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|Title: ||An empirical investigation of measures to enhance intra-Africa trade|
|Authors: ||Wang'ombe, Wangari|
|Keywords: ||Intra-Africa trade|
|Issue Date: ||2013|
|Publisher: ||© Wangari Wang'ombe|
|Abstract: ||Trade is largely considered a driving force of economic growth and development of nations. To this end, there is vast and far-reaching research on the subject, especially on matters international. However, research on intra-African trade is lacking in comparison to research on trade amongst the rest of the world, not just developed, but also developing countries alike. That aside there are numerous efforts put in place to enhance and encourage trade within and without the continent.
The research presented in this thesis aims to investigate and address three key issues specific to intra-Africa trade. The questions asked are: are the measures currently in place successful in the promotion of intra-Africa trade; is the continent ready for measures about to be implemented and after all that, is trade really the key driving force for economic growth and development within Africa?
To answer these questions, the research presented here in this thesis employs the gravity modelling approach, the G-PPP test and develops a macro-economic model which is applied to the Kenyan economy. The results indicate that; yes, trade is significant and important in determining economic growth, and while measures taken thus far such as the creation of Economic Integrations have not been as successful as was envisioned, trade openness continues to be among the most important ways in which trade is encouraged and enhanced, to this end, although the continent is yet to fulfil all the requirements for the formation of a full-blown Economic Union, it is ready for drastic measures such as the formation of a currency union. Literature reveals that this could form the basis of hastening complete integration and harmonization of all systems of the participating economies, thereby benefiting not just trade but also all other sectors of the economies.|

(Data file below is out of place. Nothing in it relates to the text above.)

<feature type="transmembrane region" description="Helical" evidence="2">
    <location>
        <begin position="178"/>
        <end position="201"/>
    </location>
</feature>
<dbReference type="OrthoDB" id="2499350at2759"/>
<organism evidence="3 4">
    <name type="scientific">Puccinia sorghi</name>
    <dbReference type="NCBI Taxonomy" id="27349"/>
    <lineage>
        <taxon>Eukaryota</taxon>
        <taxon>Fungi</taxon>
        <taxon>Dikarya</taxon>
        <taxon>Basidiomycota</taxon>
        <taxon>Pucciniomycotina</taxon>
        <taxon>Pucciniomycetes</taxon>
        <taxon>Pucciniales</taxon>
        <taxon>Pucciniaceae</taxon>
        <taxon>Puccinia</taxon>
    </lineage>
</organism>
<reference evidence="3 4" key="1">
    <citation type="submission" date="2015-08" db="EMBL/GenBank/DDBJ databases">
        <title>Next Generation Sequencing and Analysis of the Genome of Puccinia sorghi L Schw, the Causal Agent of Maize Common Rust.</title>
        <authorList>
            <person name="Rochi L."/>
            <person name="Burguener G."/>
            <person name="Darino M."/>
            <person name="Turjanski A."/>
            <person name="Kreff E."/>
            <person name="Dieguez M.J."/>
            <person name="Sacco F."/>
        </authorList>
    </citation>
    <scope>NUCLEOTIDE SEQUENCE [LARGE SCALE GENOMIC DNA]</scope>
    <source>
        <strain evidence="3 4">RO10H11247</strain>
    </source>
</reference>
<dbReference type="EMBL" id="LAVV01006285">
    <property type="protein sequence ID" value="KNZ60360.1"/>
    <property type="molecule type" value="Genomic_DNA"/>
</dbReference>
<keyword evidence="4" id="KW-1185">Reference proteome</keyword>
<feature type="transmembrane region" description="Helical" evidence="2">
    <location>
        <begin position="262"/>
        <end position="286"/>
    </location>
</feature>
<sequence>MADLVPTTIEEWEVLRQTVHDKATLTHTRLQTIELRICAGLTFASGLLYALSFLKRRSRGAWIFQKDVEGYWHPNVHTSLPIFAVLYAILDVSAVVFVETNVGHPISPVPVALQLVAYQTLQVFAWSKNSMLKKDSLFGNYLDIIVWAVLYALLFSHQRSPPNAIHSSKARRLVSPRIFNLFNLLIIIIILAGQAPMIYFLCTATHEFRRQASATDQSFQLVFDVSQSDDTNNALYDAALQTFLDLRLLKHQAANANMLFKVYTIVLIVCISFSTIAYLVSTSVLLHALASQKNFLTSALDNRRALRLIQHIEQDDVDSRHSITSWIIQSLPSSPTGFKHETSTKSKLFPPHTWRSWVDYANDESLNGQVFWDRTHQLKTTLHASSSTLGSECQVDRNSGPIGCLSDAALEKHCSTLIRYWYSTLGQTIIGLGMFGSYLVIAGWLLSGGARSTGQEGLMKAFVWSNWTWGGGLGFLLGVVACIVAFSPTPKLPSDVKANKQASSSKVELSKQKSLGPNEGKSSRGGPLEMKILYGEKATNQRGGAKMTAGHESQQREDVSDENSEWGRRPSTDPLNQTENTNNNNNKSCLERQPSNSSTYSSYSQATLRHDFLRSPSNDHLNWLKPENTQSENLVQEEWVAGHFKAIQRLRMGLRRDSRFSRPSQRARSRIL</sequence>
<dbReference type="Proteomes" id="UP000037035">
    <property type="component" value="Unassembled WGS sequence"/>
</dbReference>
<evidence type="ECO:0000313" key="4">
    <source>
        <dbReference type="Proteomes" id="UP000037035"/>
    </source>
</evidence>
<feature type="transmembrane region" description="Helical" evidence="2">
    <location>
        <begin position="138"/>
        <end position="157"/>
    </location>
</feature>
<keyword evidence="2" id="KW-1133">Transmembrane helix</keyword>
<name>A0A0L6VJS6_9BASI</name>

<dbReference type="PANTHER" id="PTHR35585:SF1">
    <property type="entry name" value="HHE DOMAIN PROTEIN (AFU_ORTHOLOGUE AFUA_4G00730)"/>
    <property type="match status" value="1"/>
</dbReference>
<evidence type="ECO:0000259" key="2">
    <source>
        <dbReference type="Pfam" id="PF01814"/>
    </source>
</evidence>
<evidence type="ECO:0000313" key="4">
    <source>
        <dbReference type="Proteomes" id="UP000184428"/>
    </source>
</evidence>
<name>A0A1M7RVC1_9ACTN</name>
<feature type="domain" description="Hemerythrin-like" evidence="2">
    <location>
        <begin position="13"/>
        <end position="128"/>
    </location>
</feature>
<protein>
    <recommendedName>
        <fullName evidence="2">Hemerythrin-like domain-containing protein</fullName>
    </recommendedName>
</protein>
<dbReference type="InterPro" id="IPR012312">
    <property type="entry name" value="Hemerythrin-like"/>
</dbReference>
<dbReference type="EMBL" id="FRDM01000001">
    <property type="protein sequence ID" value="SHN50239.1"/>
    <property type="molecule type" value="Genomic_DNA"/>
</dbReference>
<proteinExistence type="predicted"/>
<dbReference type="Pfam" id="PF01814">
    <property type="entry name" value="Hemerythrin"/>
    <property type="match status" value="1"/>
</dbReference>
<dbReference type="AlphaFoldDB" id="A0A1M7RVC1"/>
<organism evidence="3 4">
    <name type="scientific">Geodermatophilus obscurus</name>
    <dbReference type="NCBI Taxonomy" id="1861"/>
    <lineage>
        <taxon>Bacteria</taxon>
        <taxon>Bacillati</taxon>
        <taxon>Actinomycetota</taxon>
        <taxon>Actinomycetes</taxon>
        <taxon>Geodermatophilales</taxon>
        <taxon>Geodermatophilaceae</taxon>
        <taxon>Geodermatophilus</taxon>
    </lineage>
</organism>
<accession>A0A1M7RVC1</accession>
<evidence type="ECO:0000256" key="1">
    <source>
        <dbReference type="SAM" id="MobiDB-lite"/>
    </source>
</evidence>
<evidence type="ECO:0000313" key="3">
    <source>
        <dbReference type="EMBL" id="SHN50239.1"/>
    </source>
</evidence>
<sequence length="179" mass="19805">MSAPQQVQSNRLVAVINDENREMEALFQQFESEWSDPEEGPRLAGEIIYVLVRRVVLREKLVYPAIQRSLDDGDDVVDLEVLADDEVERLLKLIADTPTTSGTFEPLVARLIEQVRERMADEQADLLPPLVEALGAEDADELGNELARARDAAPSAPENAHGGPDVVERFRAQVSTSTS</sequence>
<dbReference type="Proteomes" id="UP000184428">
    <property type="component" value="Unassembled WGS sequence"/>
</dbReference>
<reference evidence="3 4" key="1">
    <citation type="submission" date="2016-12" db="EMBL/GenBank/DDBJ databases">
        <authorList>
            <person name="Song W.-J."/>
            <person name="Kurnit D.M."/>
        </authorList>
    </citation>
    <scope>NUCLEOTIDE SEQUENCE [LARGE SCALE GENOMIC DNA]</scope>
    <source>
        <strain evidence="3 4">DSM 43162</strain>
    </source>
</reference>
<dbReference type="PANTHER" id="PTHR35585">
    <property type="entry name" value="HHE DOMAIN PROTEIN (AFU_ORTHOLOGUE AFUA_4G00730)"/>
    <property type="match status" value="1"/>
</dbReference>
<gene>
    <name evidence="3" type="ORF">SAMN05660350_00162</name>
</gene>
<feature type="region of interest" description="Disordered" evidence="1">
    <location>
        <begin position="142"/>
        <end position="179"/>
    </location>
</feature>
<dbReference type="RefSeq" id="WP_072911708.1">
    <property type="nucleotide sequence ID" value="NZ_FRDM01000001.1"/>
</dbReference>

|Description: ||A Doctoral Thesis. Submitted in partial fulfilment of the requirements for the award of Doctor of Philosophy of Loughborough University.|
|Appears in Collections:||PhD Theses (Economics)|
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